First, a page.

This isn't to say Johnson is all things to all libertarians (broadly defined as believers in fiscal responsibility and social tolerance). He's said some odd things on the campaign trail, most notably about U.S. military support for capturing Joseph Kony, the leader of the Ugandan cult, the Lord's Resistance Army. In a Daily Caller interview earlier this year, Johnson unconvincingly called the LRA "possibly the worst terrorist group that's been on the planet for the last 20 years." Um, no. It took Johnson a while to find his voice in explaining what he calls the "fair tax," or a consumption-based tax that would replace all existing personal and business income taxes. I personally find the widely circulated video of him crowd-surfing to be one of the greatest moments of the 2012 campaign (right up there with Clint Eastwood's Empty Chair improv), but I understand why latter-day Hobbesians find it unsettling to see a potential ruler literally put his life in the hands of the rabble.

But geez-louise, this guy Gary Johnson is everything any party could hope for in a presidential candidate: He's accomplished in private and public life, he's vibrant and energetic, and especially since kicking free of the final parts of his Republicanoid past like a butterfly leaving the cocoon for good, he's genuinely charismatic when stumping on the differences between his own views and those of Obama and Romney. A few weeks back, I saw him bring about 500 people to their feet at a University of Cincinnati rally by forcefully detailing the ways in which he and he alone is talking about government spending and debt, ruinous foreign policy, and federal buttinskys dead-set on policing the boardroom and the bedroom. He's the best of both worlds: A leader who can move an audience but who always stresses that you and your choices—as opposed to some nutty coercive agenda—come first. He's the perfect candidate for a post-best-and-the-brightest DIY world. We don't need a maximum leader, we need someone who will set and enforce simple rules for a complex world.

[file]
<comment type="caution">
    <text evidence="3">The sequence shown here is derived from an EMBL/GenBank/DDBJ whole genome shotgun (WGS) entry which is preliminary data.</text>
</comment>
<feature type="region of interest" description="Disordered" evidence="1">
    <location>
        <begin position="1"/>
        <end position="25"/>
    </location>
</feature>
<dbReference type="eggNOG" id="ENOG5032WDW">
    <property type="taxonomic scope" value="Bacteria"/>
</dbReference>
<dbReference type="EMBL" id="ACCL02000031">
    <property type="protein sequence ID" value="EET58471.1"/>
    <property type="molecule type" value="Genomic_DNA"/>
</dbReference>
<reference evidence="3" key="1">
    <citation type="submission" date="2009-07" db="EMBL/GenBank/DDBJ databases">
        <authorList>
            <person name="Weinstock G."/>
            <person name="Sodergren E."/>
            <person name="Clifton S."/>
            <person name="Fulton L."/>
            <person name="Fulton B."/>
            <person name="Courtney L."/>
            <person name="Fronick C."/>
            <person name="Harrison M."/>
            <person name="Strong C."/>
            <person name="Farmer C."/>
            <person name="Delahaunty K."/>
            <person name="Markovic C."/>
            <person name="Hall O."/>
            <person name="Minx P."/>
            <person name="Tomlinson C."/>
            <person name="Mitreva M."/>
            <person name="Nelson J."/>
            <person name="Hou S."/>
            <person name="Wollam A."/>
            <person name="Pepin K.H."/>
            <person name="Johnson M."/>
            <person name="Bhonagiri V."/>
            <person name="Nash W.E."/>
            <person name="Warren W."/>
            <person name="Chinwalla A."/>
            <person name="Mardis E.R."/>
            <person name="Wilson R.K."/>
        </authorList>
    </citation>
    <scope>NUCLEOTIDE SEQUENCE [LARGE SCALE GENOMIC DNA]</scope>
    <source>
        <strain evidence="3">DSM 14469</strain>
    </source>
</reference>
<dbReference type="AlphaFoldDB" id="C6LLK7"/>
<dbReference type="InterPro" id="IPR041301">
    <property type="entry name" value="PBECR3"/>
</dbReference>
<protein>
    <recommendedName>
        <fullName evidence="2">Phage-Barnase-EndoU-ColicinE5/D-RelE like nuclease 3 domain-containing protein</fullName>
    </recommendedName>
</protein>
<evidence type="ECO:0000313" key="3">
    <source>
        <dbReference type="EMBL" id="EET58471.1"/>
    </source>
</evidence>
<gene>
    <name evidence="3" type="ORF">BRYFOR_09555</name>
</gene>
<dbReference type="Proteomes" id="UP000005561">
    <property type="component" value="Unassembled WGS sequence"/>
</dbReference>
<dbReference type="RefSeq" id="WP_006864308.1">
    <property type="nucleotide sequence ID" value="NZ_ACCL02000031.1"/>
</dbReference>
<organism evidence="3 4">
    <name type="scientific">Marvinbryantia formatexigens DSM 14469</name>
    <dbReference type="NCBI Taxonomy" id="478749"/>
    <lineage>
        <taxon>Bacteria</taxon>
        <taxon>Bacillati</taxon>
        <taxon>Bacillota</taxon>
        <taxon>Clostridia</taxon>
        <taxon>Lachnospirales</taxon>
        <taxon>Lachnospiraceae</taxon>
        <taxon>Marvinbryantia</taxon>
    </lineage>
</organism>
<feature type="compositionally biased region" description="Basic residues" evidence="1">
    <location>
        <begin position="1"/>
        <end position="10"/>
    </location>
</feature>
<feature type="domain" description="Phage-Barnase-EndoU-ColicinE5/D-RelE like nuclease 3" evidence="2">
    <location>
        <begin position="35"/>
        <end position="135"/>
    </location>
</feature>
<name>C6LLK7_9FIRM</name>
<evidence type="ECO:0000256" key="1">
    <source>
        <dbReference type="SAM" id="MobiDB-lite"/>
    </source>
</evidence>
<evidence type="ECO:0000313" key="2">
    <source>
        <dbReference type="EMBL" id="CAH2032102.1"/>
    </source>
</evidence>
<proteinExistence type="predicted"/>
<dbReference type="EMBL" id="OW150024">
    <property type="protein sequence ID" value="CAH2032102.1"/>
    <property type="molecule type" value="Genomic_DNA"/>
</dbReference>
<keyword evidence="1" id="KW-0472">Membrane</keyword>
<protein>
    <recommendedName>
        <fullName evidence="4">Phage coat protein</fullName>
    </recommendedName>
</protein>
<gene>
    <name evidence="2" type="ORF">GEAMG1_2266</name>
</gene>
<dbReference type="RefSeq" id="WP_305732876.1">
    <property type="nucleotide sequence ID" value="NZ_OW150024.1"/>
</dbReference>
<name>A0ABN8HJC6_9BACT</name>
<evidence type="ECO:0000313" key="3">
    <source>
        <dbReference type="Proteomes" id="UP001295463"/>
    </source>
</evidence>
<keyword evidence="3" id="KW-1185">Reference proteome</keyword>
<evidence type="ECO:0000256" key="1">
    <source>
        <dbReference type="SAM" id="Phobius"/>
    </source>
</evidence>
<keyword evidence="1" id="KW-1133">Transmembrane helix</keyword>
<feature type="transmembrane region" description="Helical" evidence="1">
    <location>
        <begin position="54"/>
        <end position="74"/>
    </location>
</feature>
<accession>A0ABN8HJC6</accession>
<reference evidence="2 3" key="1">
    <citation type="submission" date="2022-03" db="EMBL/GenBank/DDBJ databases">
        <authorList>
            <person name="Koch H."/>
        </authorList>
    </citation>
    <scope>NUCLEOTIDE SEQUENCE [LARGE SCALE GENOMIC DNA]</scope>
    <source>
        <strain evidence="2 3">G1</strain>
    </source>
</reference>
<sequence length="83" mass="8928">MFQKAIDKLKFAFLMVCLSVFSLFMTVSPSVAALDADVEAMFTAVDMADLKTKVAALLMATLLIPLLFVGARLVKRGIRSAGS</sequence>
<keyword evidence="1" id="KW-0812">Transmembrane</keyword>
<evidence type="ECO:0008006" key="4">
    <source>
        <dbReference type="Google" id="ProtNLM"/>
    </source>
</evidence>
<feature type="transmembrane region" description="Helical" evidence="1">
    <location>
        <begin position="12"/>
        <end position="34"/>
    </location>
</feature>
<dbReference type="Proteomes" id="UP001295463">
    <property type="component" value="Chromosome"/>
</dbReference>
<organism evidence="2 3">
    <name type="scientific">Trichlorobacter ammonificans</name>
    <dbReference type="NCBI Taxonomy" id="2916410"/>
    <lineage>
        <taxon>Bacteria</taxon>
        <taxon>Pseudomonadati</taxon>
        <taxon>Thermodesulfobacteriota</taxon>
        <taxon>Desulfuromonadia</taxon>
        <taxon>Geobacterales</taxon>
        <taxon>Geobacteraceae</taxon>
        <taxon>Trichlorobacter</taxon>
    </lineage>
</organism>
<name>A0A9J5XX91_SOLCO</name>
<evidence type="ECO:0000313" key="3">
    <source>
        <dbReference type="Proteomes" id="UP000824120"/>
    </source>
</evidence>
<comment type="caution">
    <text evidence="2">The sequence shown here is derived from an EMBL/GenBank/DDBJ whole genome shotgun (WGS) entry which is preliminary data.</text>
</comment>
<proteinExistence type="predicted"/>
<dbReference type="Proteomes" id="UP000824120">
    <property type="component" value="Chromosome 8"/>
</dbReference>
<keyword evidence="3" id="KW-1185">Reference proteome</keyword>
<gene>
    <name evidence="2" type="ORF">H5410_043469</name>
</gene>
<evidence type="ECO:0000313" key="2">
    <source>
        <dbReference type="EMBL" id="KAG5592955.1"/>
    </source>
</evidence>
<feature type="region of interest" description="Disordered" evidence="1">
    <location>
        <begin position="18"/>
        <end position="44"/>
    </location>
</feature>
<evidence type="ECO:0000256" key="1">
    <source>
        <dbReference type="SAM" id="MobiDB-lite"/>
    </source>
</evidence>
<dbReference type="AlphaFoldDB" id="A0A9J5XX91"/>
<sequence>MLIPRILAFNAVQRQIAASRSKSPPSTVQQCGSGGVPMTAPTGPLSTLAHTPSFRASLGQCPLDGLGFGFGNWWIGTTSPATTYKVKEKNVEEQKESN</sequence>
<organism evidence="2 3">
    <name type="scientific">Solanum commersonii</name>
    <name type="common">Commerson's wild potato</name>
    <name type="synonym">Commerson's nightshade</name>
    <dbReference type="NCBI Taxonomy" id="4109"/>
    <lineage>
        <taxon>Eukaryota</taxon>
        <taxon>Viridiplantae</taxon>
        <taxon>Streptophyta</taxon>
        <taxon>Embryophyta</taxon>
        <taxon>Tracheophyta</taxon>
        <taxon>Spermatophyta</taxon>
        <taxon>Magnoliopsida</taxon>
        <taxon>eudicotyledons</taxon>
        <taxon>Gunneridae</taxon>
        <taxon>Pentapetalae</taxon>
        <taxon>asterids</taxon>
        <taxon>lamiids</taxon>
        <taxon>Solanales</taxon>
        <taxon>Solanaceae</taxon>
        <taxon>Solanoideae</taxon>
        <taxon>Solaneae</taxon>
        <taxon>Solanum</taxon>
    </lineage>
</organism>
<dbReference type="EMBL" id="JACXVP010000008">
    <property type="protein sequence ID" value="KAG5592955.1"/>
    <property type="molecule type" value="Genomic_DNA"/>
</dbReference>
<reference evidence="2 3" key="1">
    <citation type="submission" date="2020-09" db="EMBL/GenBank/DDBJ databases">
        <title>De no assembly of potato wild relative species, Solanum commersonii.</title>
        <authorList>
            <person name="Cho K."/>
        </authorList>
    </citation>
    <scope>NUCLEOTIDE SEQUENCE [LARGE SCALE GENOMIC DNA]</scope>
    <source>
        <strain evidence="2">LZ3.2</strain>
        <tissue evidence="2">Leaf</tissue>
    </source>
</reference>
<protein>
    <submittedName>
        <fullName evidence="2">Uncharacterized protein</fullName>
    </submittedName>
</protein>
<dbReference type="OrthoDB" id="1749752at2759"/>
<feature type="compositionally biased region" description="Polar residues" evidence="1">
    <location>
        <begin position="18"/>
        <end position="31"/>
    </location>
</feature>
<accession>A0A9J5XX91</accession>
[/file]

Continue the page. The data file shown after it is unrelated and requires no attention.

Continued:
So if you vote and think your vote should express your political beliefs, there's nowhere else for libertarians (and Libertarians) to look.

But of course, Gary Johnson is not going to win the election. Indeed, if past is prologue, he will likely finish with less than 1 percent of all votes cast. So the real case for Gary Johnson—a tougher case to make—is arguing for why you should think about pulling the lever, tapping the screen, or punching the butterfly ballot for the guy knowing that he's a bigger lost cause than the Chicago Cubs winning the World Series, the Gilmore Girls movie getting made, and the release of Dr. Dre's Detox put together.

As it happens, Johnson has addressed this very question in his forthright manner. "A wasted vote," he says, "is a vote for someone you don't believe in." He's even exhorting people to "waste" their vote, telling an audience at New York University, "We can make a difference in this election. Waste your vote!" How will pushing Johnson's total above the 1 percent mark—and ideally, higher than the spread of votes separating Obama and Romney on November 7—make a difference?

In several ways, but let me emphasize just one. Going large on Johnson will send the unmistakable message that the surprisingly large and consistent 10 to 15 percent of the electorate comprising the "libertarian vote" can no longer be taken for granted. Voters are leaving the Democrats and Republicans in record numbers at exactly the same moment that they are saying that the government is too big, too expensive, and too involved in all aspects of our lives. Is it so hard to recognize that these two things are related?